Biggest court case on BEE and procurement gets even bigger

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EFF, Free Market Foundation, and Fidelity now part of Sakeliga’s BEE case in Constitutional Court

The biggest BEE and procurement case to date has just grown even bigger with three well-known organisations moving to participate in Sakeliga’s constitutional litigation.

The EFF, the Free-Market Foundation’s Rule of Law project, and the security company Fidelity are all three currently in the process of being admitted as respondents and/or friends of the court (amici curiae), for the trial scheduled for 25 May 2021 in the Constitutional Court.

The case stems from an appeal by the Minister of Finance against the Supreme Court of Appeal’s finding last year, with costs, in Sakeliga’s favour. In that case, the court agreed with Sakeliga that the 2017 procurement regulations, issued by Minister Pravin Gordhan, are illegal and unconstitutional. The regulations ushered in a new era in BEE-related state procurement: for the first time, state entities could refuse to accept tenders if they did not meet arbitrary BEE requirements, whereas previously, they could only subtract between 10% and 20% of tender points. However, instead of accepting the Supreme Court of Appeal’s ruling, the Minister of Finance soon appealed – inter alia at the public insistence of ANC Secretary-General Ace Magashule –  to the Constitutional Court.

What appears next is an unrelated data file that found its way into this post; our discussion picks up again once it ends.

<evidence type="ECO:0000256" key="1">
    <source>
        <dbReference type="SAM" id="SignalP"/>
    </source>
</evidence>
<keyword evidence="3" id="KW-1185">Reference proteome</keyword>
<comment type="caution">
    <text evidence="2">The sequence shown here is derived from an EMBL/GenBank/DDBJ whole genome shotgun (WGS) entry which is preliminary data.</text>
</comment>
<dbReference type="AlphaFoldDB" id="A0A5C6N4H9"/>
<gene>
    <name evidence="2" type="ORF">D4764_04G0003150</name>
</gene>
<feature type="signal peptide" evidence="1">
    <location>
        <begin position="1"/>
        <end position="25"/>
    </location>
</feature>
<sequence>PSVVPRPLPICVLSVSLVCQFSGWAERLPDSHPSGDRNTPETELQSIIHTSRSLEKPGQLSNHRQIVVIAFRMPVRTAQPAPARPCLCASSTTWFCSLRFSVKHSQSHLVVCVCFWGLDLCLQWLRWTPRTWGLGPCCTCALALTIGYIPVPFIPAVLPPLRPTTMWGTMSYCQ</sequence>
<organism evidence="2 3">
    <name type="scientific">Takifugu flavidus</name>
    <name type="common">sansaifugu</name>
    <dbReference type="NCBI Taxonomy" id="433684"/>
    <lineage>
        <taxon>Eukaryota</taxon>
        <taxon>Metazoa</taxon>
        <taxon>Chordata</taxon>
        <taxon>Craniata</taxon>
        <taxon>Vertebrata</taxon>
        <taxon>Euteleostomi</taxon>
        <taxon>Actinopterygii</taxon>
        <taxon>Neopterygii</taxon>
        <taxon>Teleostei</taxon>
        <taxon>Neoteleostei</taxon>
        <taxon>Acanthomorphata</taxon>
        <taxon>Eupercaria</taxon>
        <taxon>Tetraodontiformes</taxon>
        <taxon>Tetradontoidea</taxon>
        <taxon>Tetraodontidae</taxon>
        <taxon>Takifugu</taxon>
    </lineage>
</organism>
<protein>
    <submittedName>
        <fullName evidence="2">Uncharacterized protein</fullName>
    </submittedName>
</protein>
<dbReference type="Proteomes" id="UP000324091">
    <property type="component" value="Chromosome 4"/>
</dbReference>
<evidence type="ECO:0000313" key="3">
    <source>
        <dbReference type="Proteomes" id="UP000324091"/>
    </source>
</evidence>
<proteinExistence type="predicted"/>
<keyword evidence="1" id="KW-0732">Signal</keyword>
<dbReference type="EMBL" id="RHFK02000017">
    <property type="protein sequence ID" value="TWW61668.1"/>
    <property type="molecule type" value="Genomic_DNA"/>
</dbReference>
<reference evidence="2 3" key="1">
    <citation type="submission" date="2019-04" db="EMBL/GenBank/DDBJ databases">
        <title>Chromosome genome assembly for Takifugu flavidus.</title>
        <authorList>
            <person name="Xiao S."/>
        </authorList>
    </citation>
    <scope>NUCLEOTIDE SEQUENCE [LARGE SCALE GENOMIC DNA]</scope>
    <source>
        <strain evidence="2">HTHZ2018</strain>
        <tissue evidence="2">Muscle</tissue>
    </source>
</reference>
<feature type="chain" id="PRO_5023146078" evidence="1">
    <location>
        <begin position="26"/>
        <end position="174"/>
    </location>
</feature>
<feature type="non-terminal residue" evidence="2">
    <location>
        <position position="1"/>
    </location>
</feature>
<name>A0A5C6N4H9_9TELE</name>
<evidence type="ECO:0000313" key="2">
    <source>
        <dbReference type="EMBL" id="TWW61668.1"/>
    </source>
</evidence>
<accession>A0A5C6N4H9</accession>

The EFF’s application to be admitted as amicus curiae was ignored by the Minister of Finance and opposed by Sakeliga, as it offers the court no new insights and merely repeats the Minister’s arguments with political partisanship. The Constitutional Court rejected the EFF’s first application last week and requested them to submit a proper application.

Sakeliga meanwhile welcomes the admittance of the Rule of Law project as amicus curiae to the case. According to a statement from the Rule of Law project, it seeks to assist the court by drawing attention to the Constitution’s commitment in section 1(b) to non-racialism. Furthermore, the Rule of Law project is concerned that the Minister’s regulations jeopardise the rule of law, as the Minister is not empowered to make regulations on procurement for the whole of government, but only for his own portfolio of national government finances.

The security group, Fidelity, applied to be admitted as a respondent in the case. The group focusses on the harm that Minister Gordhan’s procurement regulations have caused and continue to cause.

Sakeliga’s counsel will deliver oral arguments in the Constitutional Court on May 25, in this noteworthy and precedent-setting case on black economic empowerment in state procurement. Sakeliga wants to see the Constitutional Court confirm that former Minister of Finance Pravin Gordhan acted illegally when he issued the relevant regulations in 2017 and that ministers do not have such powers.

“The 2017 PPFA-regulations, issued without Parliament’s permission, ushered in a new era of race-based procurement, which in no way serves the public interest,” Le Roux explains. “BEE is a failed and harmful policy, especially in state procurement. There, it formed a toxic breeding ground for corruption, because service delivery and products were not measured by their use to the public, but by their use to politicians.”

The case has far-reaching consequences for the future of race-based legislation and its impact on the business environment and economy in South Africa.

“The constitutional order, which is a prerequisite for a favourable business environment, is jeopardised when members of the executive, without the authority of the legislature and contrary to the principles of constitutionalism, issue ideological regulations at their own discretion,” warns Le Roux.

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